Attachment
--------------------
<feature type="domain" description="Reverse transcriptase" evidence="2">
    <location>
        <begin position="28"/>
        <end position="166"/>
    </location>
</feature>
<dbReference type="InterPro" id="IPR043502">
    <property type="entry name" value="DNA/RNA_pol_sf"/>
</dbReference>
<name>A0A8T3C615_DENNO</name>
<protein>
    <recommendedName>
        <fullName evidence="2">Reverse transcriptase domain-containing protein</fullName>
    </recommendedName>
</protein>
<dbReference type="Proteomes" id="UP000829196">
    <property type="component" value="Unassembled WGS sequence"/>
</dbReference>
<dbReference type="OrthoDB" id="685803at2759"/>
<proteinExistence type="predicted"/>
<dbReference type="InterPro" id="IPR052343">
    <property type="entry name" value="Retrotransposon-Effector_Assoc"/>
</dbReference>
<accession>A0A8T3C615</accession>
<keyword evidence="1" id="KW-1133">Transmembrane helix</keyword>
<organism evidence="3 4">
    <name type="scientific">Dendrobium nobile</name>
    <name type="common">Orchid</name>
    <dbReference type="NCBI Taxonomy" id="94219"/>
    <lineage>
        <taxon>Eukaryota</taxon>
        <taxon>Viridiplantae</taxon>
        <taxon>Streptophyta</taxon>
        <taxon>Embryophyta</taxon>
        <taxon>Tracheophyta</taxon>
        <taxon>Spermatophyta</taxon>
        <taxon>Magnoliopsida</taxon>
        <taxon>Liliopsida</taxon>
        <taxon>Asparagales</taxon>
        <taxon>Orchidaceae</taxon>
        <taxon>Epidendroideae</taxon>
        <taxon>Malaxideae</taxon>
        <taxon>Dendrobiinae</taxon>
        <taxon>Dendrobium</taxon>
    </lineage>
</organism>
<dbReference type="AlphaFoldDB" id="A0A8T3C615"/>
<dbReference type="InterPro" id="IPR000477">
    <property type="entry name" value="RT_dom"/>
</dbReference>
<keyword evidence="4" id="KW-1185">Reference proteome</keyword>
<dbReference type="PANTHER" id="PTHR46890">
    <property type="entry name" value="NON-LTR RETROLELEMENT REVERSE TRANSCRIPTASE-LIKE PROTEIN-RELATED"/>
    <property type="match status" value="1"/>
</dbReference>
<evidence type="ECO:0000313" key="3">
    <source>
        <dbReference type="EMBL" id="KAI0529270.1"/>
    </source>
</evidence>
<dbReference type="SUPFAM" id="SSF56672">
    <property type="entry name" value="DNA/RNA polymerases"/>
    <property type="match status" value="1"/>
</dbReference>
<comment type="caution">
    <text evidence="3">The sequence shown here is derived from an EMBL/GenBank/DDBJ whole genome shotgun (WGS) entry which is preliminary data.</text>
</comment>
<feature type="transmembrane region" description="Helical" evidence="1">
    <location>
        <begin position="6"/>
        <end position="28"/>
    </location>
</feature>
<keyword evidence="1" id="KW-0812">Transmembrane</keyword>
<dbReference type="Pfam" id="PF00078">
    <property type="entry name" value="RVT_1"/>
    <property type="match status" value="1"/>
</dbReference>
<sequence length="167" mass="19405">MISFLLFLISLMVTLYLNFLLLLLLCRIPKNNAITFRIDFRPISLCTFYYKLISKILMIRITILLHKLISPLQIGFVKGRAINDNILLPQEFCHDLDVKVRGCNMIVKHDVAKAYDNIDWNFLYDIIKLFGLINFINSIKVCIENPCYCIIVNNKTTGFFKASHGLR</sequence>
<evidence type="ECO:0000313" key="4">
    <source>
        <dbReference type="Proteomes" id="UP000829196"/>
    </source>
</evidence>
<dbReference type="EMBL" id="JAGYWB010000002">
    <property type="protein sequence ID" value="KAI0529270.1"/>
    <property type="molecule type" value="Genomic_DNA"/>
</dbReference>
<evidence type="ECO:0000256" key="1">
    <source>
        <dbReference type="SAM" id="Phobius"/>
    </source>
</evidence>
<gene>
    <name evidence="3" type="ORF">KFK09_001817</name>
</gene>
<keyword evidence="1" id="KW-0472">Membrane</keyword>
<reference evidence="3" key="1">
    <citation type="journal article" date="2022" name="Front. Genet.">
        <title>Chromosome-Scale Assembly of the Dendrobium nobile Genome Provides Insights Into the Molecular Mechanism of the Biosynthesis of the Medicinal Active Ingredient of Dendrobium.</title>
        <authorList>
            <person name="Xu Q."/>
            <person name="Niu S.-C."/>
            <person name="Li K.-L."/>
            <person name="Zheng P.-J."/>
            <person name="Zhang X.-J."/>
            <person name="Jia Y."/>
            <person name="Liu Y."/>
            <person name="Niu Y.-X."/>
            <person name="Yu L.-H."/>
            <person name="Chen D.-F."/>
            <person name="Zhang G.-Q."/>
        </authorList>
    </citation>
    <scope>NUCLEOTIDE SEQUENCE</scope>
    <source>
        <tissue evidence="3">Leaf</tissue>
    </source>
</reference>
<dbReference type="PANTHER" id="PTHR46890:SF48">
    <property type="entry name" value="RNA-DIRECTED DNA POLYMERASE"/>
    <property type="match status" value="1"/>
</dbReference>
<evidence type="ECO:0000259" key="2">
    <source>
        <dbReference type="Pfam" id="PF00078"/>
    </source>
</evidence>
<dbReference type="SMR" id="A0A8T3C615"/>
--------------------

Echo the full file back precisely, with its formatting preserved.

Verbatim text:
<feature type="domain" description="Reverse transcriptase" evidence="2">
    <location>
        <begin position="28"/>
        <end position="166"/>
    </location>
</feature>
<dbReference type="InterPro" id="IPR043502">
    <property type="entry name" value="DNA/RNA_pol_sf"/>
</dbReference>
<name>A0A8T3C615_DENNO</name>
<protein>
    <recommendedName>
        <fullName evidence="2">Reverse transcriptase domain-containing protein</fullName>
    </recommendedName>
</protein>
<dbReference type="Proteomes" id="UP000829196">
    <property type="component" value="Unassembled WGS sequence"/>
</dbReference>
<dbReference type="OrthoDB" id="685803at2759"/>
<proteinExistence type="predicted"/>
<dbReference type="InterPro" id="IPR052343">
    <property type="entry name" value="Retrotransposon-Effector_Assoc"/>
</dbReference>
<accession>A0A8T3C615</accession>
<keyword evidence="1" id="KW-1133">Transmembrane helix</keyword>
<organism evidence="3 4">
    <name type="scientific">Dendrobium nobile</name>
    <name type="common">Orchid</name>
    <dbReference type="NCBI Taxonomy" id="94219"/>
    <lineage>
        <taxon>Eukaryota</taxon>
        <taxon>Viridiplantae</taxon>
        <taxon>Streptophyta</taxon>
        <taxon>Embryophyta</taxon>
        <taxon>Tracheophyta</taxon>
        <taxon>Spermatophyta</taxon>
        <taxon>Magnoliopsida</taxon>
        <taxon>Liliopsida</taxon>
        <taxon>Asparagales</taxon>
        <taxon>Orchidaceae</taxon>
        <taxon>Epidendroideae</taxon>
        <taxon>Malaxideae</taxon>
        <taxon>Dendrobiinae</taxon>
        <taxon>Dendrobium</taxon>
    </lineage>
</organism>
<dbReference type="AlphaFoldDB" id="A0A8T3C615"/>
<dbReference type="InterPro" id="IPR000477">
    <property type="entry name" value="RT_dom"/>
</dbReference>
<keyword evidence="4" id="KW-1185">Reference proteome</keyword>
<dbReference type="PANTHER" id="PTHR46890">
    <property type="entry name" value="NON-LTR RETROLELEMENT REVERSE TRANSCRIPTASE-LIKE PROTEIN-RELATED"/>
    <property type="match status" value="1"/>
</dbReference>
<evidence type="ECO:0000313" key="3">
    <source>
        <dbReference type="EMBL" id="KAI0529270.1"/>
    </source>
</evidence>
<dbReference type="SUPFAM" id="SSF56672">
    <property type="entry name" value="DNA/RNA polymerases"/>
    <property type="match status" value="1"/>
</dbReference>
<comment type="caution">
    <text evidence="3">The sequence shown here is derived from an EMBL/GenBank/DDBJ whole genome shotgun (WGS) entry which is preliminary data.</text>
</comment>
<feature type="transmembrane region" description="Helical" evidence="1">
    <location>
        <begin position="6"/>
        <end position="28"/>
    </location>
</feature>
<keyword evidence="1" id="KW-0812">Transmembrane</keyword>
<dbReference type="Pfam" id="PF00078">
    <property type="entry name" value="RVT_1"/>
    <property type="match status" value="1"/>
</dbReference>
<sequence length="167" mass="19405">MISFLLFLISLMVTLYLNFLLLLLLCRIPKNNAITFRIDFRPISLCTFYYKLISKILMIRITILLHKLISPLQIGFVKGRAINDNILLPQEFCHDLDVKVRGCNMIVKHDVAKAYDNIDWNFLYDIIKLFGLINFINSIKVCIENPCYCIIVNNKTTGFFKASHGLR</sequence>
<evidence type="ECO:0000313" key="4">
    <source>
        <dbReference type="Proteomes" id="UP000829196"/>
    </source>
</evidence>
<dbReference type="EMBL" id="JAGYWB010000002">
    <property type="protein sequence ID" value="KAI0529270.1"/>
    <property type="molecule type" value="Genomic_DNA"/>
</dbReference>
<evidence type="ECO:0000256" key="1">
    <source>
        <dbReference type="SAM" id="Phobius"/>
    </source>
</evidence>
<gene>
    <name evidence="3" type="ORF">KFK09_001817</name>
</gene>
<keyword evidence="1" id="KW-0472">Membrane</keyword>
<reference evidence="3" key="1">
    <citation type="journal article" date="2022" name="Front. Genet.">
        <title>Chromosome-Scale Assembly of the Dendrobium nobile Genome Provides Insights Into the Molecular Mechanism of the Biosynthesis of the Medicinal Active Ingredient of Dendrobium.</title>
        <authorList>
            <person name="Xu Q."/>
            <person name="Niu S.-C."/>
            <person name="Li K.-L."/>
            <person name="Zheng P.-J."/>
            <person name="Zhang X.-J."/>
            <person name="Jia Y."/>
            <person name="Liu Y."/>
            <person name="Niu Y.-X."/>
            <person name="Yu L.-H."/>
            <person name="Chen D.-F."/>
            <person name="Zhang G.-Q."/>
        </authorList>
    </citation>
    <scope>NUCLEOTIDE SEQUENCE</scope>
    <source>
        <tissue evidence="3">Leaf</tissue>
    </source>
</reference>
<dbReference type="PANTHER" id="PTHR46890:SF48">
    <property type="entry name" value="RNA-DIRECTED DNA POLYMERASE"/>
    <property type="match status" value="1"/>
</dbReference>
<evidence type="ECO:0000259" key="2">
    <source>
        <dbReference type="Pfam" id="PF00078"/>
    </source>
</evidence>
<dbReference type="SMR" id="A0A8T3C615"/>